Radials like all saws are dangerous in ways you least expect.  Otherwise the radial has its place in the shop.

Jay,

A great and informative read.

Thanks for sharing your thoughts, insights and the potential hazards.

Jay you mentioned saw shooting across table My DeWalt did same thing but no more I fixed it by getting a spring and tied it off on carriage to back so saw so when I finish cutting  I can let go and it returns to back of feed arm.

That is exactly what I did to fix the hazzard.  I almost lost some fingers and since that I have continually advised several in cabinet shops to do this.  It is a simple fix and should be done.

Jens Jensen said:

Jay you mentioned saw shooting across table My DeWalt did same thing but no more I fixed it by getting a spring and tied it off on carriage to back so saw so when I finish cutting  I can let go and it returns to back of feed arm.

I have the Ryobi Radial arm saw and there is a cable release on the blade housing that have a slow feed out rate that is controlled by a trigger on the pull handle. So basically the blade can only come out slowly if you are pulling the trigger. Else is stays put.

I have a love hate relationship with mine though. It is great when it is perfectly square on all the axis (mine rotates on 4 axis) but setup is a mission and a half. That is when a large chop saw is a bit easier. 

Thanks Jay for the helpful information.

     The best post I EVER read!! Thank GOD for Jay taking his time to help others and provide real world advice,that you won't find in any trade magazine article. That post should appear in every trade magazine, world wide. Thanks for your outstanding post.                         Dave

Jay Boutwell said:

The table saw vs the radial arm saw is a good topic for discussion. I have owned both for several years and can say the there is a use in the wood shop for a radial arm saw.  I have it near the front of the shop where all lumber that enters passes by it on its way into the shop.  I use the radial saw to rough cut the lumber down into lengths that are easily managed on the table saw.  Although I own a miter saw and a chop saw I perfer to use the radial as it has a larger table that makes the lumber easier to cut.  I also perfer to use the radial as on my miter saw I keep a sharp and high priced blade that I perfer to keep for making high percission miter cuts and not run rough lumber through the blade.  Once I begin building cabinets or furniture most of the work is then done on the table saw.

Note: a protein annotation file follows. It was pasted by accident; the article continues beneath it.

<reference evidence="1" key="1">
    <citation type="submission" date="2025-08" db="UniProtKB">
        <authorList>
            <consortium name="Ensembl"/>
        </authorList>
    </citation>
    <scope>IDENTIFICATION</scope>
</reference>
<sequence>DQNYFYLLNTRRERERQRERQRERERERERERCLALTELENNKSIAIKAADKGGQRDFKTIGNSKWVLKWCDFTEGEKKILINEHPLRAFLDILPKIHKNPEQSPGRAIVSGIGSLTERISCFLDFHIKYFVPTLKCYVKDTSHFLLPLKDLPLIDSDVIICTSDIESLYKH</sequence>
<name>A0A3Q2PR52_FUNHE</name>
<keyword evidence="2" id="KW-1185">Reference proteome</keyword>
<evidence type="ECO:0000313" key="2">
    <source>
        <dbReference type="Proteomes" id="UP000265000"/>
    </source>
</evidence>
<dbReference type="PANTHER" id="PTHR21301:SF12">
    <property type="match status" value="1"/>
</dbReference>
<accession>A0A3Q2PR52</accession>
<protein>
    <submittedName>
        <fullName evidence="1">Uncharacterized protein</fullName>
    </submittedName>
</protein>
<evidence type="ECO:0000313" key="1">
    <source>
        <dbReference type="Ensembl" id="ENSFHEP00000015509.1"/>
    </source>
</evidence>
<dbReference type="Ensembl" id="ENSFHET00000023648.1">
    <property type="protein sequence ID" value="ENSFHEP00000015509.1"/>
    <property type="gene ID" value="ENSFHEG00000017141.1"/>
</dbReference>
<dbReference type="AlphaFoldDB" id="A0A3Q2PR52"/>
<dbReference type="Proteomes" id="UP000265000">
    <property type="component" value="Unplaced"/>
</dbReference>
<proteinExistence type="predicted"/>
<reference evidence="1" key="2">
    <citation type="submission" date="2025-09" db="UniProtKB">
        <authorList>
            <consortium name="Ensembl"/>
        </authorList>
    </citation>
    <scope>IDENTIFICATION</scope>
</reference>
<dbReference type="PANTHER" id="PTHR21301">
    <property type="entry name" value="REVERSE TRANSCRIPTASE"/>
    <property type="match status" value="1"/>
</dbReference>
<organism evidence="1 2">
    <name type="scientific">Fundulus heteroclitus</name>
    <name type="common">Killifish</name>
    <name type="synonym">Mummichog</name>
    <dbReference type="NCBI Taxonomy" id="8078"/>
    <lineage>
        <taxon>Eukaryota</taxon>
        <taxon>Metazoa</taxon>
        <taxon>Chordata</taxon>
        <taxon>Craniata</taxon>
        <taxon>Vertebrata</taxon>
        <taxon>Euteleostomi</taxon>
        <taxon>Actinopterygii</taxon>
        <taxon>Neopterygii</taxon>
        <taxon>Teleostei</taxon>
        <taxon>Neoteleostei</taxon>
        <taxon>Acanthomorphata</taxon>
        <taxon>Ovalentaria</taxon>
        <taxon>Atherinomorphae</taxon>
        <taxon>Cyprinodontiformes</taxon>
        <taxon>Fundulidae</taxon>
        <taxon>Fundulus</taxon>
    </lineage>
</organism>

Another use that I have for the radial arm saw is making moldings.  I have a molding head that I install on the radial saw and in the head I install different profile to cut moldings.  This allows me to make several profile when I use it in the rip positon.  In the cross cut position I install a dado blade and make several feet of dental moldings and other molding that require a series of cross cut type action using either a dado blade of a molding cutter.

When it comes to safety the radial arm saw is the most dangerous saw of the two.  The reason is that you do not have to stick your finger or hand into the radial arm saw blade. 

That saw seeks flesh to cut and when you least expect it.  This is because the blade in not alway in the locked position and has to be free in order to cross cut lumber.  Because of this and, the least little bump with either lumber or your hand while positioning the lumber on the table and even viberation on the saw and it is a run away blade headed straight towards anything in the path of the blades travel.

I have been working wood many years and have been lucky becasue I practice safety and think everything through before I do it. Fortunately I still have all my fingers and have never been cut by a saw blade or other power equiptment.

I stated above about the radial arm saw if the most dangerous of the the two saws.  I am living proof of this shortly after begining woodworking.  I was cross cutting some lumber stock into shorter lengths and was in the process of placing lumber on the table.  For unknown reason the saw carriage rapidy came across the lumber

 missing my fingers by fracions of an inch and slambed into its forward stop.  From what I still believe today is that it was because of the saw blade grabbing ahold of the lumber as I was placing it on the table. Since there was on hand holding the saw carriage in the rearward positon it was free to do as it wanted and this was towards the front of the saw where my hands were. If you thing that a radial arm saw will not climb on top of lumber, please think again.